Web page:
Wednesday, November 2, 2011

I will not forget

The Island of Cyprus was invaded by Turkey in 1974, and to this day the island remains divided. During the invasion, Turkey took about 35-40% of the island and forced any Cypriots (people from Cyprus) to leave their homes. Within a few weeks, 160,000-200,000 people were refugees in their own country. There are people alive today that still remember where their homes are, but they are now occupied by other families that migrated in from Turkey. The picture above is a representation of the area that Turkey currently occupies, and the words above are Greek and read "I will not forget". To this day, there is a huge Turkish flag that has been created by Turkey on the side of a mountain overlooking Nicosia (the capital of Cyprus). The image is visible during the day and lights up at night. This is an enormous reminder to all the people in Cyprus that they have been robbed .
In class, we have been learning of the atrocities carried out in Rwanda in 1994 by the Hutu people against the Tutsi people. The stories are heartbreaking to hear of entire families wiped out by neighbors and friends. We watched a DVD that showed how President Paul Kagam authorized the release of prisoners that had taken part in the genocide. Not only were these prisoners released, but they went back and lived in their houses. Some of these criminals were the ones who had murdered their neighbors. The film displayed the miraculous healing that the church is facilitating. People are finding forgiveness, and through that forgiveness, they are finding freedom and, remarkably, reconciliation. The process is heart-wrenching for both victim and victimizer, but the results are divinely beautiful.
As I think about growing up in Cyprus, there is so much hate and bitterness. The people feel wronged and they are entirely right. They were robbed and they know it. I feel like that is what makes the issue so hard to solve. The people will not let go of their right to be victims. I see what is happening in Rwanda and I pray God would work in the people of Cyprus. So many people do not know God there, and I see how it is hurting them. I have had to consciously apply the gospel into how I think of the Turkish people. It feels good to be on the "poor victim" team, but the hate and bitterness that comes with it are not what God has for us. How Jesus changes our perspective is beautiful.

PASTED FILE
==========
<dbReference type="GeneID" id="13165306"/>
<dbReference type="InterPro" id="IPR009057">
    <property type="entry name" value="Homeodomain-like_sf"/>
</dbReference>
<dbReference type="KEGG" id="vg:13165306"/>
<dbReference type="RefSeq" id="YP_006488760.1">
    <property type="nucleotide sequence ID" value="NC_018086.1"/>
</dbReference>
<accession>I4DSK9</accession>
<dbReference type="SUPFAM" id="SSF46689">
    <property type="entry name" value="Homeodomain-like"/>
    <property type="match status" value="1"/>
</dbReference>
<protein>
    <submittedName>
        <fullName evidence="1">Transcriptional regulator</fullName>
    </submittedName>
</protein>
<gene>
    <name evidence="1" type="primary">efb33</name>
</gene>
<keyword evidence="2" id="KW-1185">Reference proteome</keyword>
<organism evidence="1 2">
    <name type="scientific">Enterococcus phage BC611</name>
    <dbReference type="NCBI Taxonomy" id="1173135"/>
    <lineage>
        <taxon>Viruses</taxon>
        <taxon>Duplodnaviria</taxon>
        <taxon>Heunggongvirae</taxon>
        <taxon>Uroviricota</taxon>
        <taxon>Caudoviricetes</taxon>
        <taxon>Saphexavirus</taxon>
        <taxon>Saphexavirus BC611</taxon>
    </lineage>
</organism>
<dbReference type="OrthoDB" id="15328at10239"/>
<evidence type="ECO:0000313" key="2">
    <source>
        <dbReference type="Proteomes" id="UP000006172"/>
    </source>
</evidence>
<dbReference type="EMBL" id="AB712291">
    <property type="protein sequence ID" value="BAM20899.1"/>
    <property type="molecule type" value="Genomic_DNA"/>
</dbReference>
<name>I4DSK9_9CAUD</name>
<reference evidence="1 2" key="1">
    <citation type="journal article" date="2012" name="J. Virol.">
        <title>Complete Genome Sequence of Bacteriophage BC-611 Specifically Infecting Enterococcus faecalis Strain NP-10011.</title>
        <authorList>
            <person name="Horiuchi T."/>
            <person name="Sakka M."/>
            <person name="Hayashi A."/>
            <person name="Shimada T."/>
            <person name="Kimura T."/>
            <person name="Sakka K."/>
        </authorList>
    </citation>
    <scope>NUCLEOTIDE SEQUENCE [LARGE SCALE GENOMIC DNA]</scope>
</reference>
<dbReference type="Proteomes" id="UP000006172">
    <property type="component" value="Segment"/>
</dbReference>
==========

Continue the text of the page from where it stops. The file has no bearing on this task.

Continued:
See, from his head, his hands, his feet,
sorrow and love flow mingled down.
Did e'er such love and sorrow meet,
or thorns compose so rich a crown.

Were the whole realm of nature mine,
that were an offering far too small;
love so amazing, so divine,
demands my soul, my life, my all.


  1. Good thoughts and application Aris. (How typical of "man" to put that flag there to taunt the Cypriots day and night- shocking but not surprising.) Very neat to add in the lyrics from the classic hymn as well. Amazing to ponder that the One Who had the most reason to feel betrayed (by the very people He had lovingly created!) "humbled Himself and took on the form of a servant." What an example of ultimate laying down of our rights. As impossible as it may seem, we have that power available to us to forgive and love and show grace, even when it isn't "deserved." How easy that is for me to claim as I haven't been deeply wounded by another. May I endeavor to apply this principle even to the insignificant "offenses" I face every day.

  2. It was really good to read this post and get an insight into your culture. I have some friends who have been to Cyprus, have lived there, or are planning to go there. Many times we are not aware of what certain countries have been through and the hurt and bitterness that still lies in them due to the wrong that has been done to them and how it carries out in their lives to them. I think that awareness of this issue will help others know how to reach out and maybe slowly bring about some resolution in the lives and hearts of the people.


Note: Only a member of this blog may post a comment.